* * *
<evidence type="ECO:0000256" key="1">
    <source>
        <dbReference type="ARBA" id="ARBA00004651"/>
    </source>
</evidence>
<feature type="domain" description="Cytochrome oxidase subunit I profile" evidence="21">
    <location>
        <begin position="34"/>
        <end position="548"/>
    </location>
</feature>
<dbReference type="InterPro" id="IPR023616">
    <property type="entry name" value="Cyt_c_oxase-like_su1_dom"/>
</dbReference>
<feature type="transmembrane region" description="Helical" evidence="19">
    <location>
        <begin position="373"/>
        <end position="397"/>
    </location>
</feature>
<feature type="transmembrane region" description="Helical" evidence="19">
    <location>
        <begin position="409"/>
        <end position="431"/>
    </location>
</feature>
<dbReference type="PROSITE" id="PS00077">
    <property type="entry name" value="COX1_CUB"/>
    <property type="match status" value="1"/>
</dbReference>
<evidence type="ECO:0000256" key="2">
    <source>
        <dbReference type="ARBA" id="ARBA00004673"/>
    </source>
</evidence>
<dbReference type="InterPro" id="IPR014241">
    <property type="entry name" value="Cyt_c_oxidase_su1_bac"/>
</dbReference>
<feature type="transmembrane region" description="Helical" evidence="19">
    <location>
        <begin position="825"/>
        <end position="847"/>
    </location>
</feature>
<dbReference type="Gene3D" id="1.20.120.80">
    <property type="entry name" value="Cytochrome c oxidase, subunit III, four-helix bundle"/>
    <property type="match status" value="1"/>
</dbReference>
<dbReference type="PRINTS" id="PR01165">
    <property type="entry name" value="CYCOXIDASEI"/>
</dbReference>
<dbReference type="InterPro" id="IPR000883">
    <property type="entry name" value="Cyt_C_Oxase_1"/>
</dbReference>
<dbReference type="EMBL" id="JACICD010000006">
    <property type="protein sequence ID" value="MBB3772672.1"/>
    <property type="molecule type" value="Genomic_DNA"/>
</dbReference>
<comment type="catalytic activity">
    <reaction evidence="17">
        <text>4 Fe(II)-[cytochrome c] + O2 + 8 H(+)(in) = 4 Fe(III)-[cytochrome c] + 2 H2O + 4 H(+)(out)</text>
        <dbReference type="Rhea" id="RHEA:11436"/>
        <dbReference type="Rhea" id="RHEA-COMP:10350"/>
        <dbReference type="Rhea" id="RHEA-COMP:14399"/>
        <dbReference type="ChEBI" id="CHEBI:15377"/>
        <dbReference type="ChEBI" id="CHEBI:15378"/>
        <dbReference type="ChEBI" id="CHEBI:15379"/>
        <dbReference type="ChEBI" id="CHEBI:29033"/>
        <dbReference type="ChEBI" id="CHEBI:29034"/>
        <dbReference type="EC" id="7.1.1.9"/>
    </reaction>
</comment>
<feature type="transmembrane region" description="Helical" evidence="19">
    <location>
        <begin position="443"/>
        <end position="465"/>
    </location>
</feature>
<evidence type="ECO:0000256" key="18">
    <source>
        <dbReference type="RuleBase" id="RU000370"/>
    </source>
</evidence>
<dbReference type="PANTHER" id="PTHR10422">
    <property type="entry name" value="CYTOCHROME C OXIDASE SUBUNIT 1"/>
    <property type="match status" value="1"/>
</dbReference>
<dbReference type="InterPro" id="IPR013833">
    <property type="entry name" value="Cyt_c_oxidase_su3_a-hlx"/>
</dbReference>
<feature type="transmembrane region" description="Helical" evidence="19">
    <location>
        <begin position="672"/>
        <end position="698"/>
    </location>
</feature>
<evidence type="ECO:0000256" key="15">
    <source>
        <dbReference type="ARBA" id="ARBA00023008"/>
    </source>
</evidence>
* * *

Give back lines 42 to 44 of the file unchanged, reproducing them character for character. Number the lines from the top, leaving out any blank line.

        <end position="847"/>
    </location>
</feature>